Initially, Oyodo was equipped with six seaplanes from Kawanishi, but it so happened that the planes were lost very quickly. And because of breakdowns, and because the Americans really controlled the air.
Therefore, in 1944, when the Oyodo was re-profiled into a command ship, the 45-meter catapult was dismantled, a lighter standard 25-meter Type 5 catapult was installed in its place and two Aichi E13A1 seaplanes were placed on the ship.
Already in 1943 it became clear that the Oyodo would not be used as the flagship of the submarine flotillas. Accordingly, the presence on board of a large number of reconnaissance seaplanes that will search for targets and direct submarines at them.
And radars coped with the search for surface ships all the better.
Therefore, it was decided to convert the submarine reconnaissance cruiser into a command ship. A lot of space was freed up in the seaplane hangar, and it was very easy to equip workplaces there.
The modernization was carried out in March 1944 and "Oyodo" from a reconnaissance cruiser finally turned into a command ship.
Instead of a 45-meter catapult, a conventional 25-meter Type 5 catapult and two Aichi E13A1 Reisu seaplanes were installed.
Anti-aircraft armament has been significantly increased. All single 25-mm installations were replaced with triple ones, and two more triple 25-mm assault rifles were installed at the stern near the hangar. The total number of 25 mm barrels after this upgrade was 47 barrels.
The ship received radars to monitor air and surface targets. Radars "Type 21" and "Type 22" were installed on the bow superstructure, "Type 13" on the foremast. And the seaplane hangar became the location of the headquarters and electronic reconnaissance equipment.
This is how the reconnaissance cruiser became the flagship.
In general, the Japanese, unlike many countries of the world, were not the largest and most frightening ships that served as flagships of the fleet. So, in theory, the flagship of the Imperial Navy was supposed to be one of the Yamato-Musashi pair.
However, the flagships in the Imperial Navy were ships that were adapted for such a service and where it was convenient to place the headquarters of the fleets and formations, creating all the conditions for the staff to work.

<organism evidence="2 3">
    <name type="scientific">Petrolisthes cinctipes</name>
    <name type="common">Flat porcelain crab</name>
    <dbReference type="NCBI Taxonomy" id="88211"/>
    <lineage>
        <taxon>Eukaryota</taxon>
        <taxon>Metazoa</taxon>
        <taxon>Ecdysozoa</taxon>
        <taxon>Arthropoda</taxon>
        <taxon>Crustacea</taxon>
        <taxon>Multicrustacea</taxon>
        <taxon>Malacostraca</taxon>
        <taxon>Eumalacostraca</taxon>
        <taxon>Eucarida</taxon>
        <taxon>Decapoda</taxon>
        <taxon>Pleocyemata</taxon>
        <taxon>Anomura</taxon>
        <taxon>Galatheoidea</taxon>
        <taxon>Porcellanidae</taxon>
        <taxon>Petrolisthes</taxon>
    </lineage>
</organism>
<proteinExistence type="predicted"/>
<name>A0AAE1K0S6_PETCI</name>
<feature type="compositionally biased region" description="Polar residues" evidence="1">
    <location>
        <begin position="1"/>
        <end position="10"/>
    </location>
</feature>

The reconnaissance cruiser was to be baptized by fire in an operation to repel the American invasion of the Aleutian Islands. But the islands fell before a squadron of ships reached them.
"Oyodo" was assigned to the escort formation of the aircraft carriers "Shokaku" and "Zuikaku", based on the island of Truk. The cruiser accompanied convoys with troops and supplies for the garrisons of Rabaul and Kavieng.
Participated in the interception of American ships after the attacks of the Marshall Islands and Wake Island. The interceptions were unsuccessful and Oyodo returned to escort service.
In February 1944 she was converted into a command ship, and in April 1944 she became the flagship of Admiral Toyoda Soemu, commander of the United Fleet.
Work in this role did not require frequent trips to the sea, so Oyodo was mainly located in the metropolis.
The ship took part in the Battle of Cape Engano, rescuing people from the sinking aircraft carrier "Zuikaku".
Further, the cruiser repelled the American invasion of the Philippines as part of Admiral Ozawa's Northern Formation.
On October 25, 1944, the Battle of Cape Engano took place, in which all Japanese aircraft carriers were sunk by US carrier-based aircraft. Participating in the battle, "Oyodo" was hit by a bomb in the boiler room.
After repairs, the cruiser continued transport missions to supply garrisons in the Philippine Islands.
On December 24, 1944, "Oyodo", as part of a detachment of ships from the heavy cruiser "Ashigara" and 7 destroyers, attacked the American troops landing on the island of Mindoro (Philippines).
On December 26, Oyodo came under attack by American B-24 bombers and was hit by two 227 kg bombs. The first bomb hit the armored deck and ricocheted away from it, the second caused light damage, exploding on the port side.
The destroyers sank several amphibious transports with torpedoes, the Japanese ships thwarted the attacks of American torpedo boats with artillery fire, fired at the American positions, but in the end the detachment was forced to leave the base without completing the main task.
On February 7, 1945, Oyodo joins the formation of the battleships Ise and Hyuga with several destroyers to transport strategic materials to Japan. The warships carried gasoline, rubber, tin, tungsten, and oil specialists. The task was completed, the ships successfully returned to Japan.
On March 19, 1945, while at the base in Kure, the cruiser came under an American air raid on the naval arsenal. Three 227-kg bombs hit the Oyodo, and a fire broke out on the ship. The crew dealt with the damage, but the ship took in a lot of water and ran aground off the island of Etajima.
The water was pumped out and the ship was towed to Kura for repairs. The refurbishment was successful and on April 4, the Oyodo was anchored at Etajima. At a position near the island, the ship was in charge of countering American aviation.
On July 24, 1945, Oyodo was again raided by American aircraft. This time the Americans acted very successfully: "Oyodo" received four direct hits with 227 kg bombs and a number of explosions not far from the sides. The fires were extinguished, but the ship received some water.
The cruiser was finished off on July 28, when the bombs caused a divergence of the left side skin. The ship lay down on the starboard side in shallow water.
On November 20, 1945, he was officially removed from the lists of the Navy.
After the end of the war, Oyodo was drained, raised and cut into metal.
It was the last Japanese light cruiser to die in the fighting.